said preventing means including means to prevent condensation of the vapor in the single stream of gas in said conveying means.

15. The method according to claim 12 including controlling the temperature of the second stream of dry gas to prevent condensation of vapor in the first stream of gas when the second stream of dry gas contacts the first stream of gas.

16. An apparatus for controlling the quantity of a vapor in a gas including:

means to vaporize a liquid;

first means to supply a first stream of dry gas to said vaporizing means to saturate the first stream of gas with the vapor;

second means to direct the saturated gas from said vaporizing means;

third means to supply a second stream of the dry gas separate from the first stream of dry gas;

means for mixing the gas in said third means with the saturated gas in said second means to form a single stream of gas partially saturated with the vapor;

means to stop the supply of the first stream of dry gas to said vaporizing means; and

said mixing means including means to produce a back pressure in said second means to prevent flow from said vaporizing means through said second means when said stopping means stops flow of the first stream of dry gas to said vaporizing means while flow of the second stream of dry gas continues.

17. The apparatus according to claim 8 in which:

said vaporizing means includes a reservoir of liquid; and

said second means includes a riser having its lower end disposed above the level of the liquid in said reservoir, said riser communicating with said nozzle.

18. An apparatus for controlling the quantity of a vapor in a gas including:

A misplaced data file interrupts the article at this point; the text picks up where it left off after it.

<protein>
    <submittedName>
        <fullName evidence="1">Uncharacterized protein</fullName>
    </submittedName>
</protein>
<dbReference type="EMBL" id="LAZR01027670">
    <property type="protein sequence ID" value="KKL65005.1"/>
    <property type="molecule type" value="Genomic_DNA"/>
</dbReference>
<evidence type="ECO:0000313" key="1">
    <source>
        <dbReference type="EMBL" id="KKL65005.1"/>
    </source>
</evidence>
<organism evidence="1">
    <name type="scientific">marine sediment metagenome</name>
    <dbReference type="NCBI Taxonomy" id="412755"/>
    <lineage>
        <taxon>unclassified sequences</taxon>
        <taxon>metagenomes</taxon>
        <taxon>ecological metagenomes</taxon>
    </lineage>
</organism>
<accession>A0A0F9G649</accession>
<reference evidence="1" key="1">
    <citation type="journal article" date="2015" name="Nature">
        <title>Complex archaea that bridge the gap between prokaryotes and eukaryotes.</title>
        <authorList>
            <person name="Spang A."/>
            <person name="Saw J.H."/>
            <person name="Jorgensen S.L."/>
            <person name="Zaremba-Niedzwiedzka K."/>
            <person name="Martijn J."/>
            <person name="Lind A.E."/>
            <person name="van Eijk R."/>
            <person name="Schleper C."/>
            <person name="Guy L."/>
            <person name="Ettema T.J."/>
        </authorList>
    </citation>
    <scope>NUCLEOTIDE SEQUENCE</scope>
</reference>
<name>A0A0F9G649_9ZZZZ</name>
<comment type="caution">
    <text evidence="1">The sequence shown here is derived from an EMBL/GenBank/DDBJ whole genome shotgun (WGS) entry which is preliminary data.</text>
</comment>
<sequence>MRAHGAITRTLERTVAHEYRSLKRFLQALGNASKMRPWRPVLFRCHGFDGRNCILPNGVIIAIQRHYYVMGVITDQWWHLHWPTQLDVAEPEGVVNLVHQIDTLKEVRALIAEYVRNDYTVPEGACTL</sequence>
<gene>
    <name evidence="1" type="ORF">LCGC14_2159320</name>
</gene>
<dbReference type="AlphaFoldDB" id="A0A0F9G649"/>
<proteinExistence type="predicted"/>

means to vaporize a liquid;

first means to supply a first stream of dry gas to said vaporizing means to saturate the first stream of gas with the vapor;

second means to direct the saturated gas from said vaporizing means;

third means to supply a second stream of the dry gas separate from the first stream of dry gas;

LII

said third means including a passage into which said second means extends;

said second means terminating in a nozzle disposed within said passage;

said passage decreasing in cross-sectional area as said passage extends downstream to a minimum cross-sectional area and then increasing in cross-sectional area from the minimum cross-sectional area;

means to stop the supply of the first stream of dry gas to said vaporizing means; and

said nozzle of said second means having a substantially smaller cross-sectional area than the minimum cross-sectional area of said passage and having its outlet end disposed at the minimum cross-sectional area of said passage for mixing in said passage the saturated gas in said second means with the dry gas from said third means to form a single stream of gas partially saturated with the vapor and to create a back pressure in said second means to prevent flow from said vaporizing means through said second means when said stopping means stops flow of the first stream of dry gas to said vaporizing means while flow of the second stream of dry gas continues.

19. The apparatus according to claim 18 in which said passage has a uniform decrease in its cross-sectional area to its minimum cross-sectional area and a uniform increase in its cross-sectional area from its minimum cross-sectional area.

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Classifications
U.S. Classification261/128, 203/49, 261/121.1, 261/138, 261/16, 203/100, 202/206, 202/201, 202/235, 23/294.00R
International ClassificationC23C8/16, H01L23/29, H01L21/31
Cooperative ClassificationH01L23/291, C23C8/16, Y10S203/11
European ClassificationH01L23/29C, C23C8/16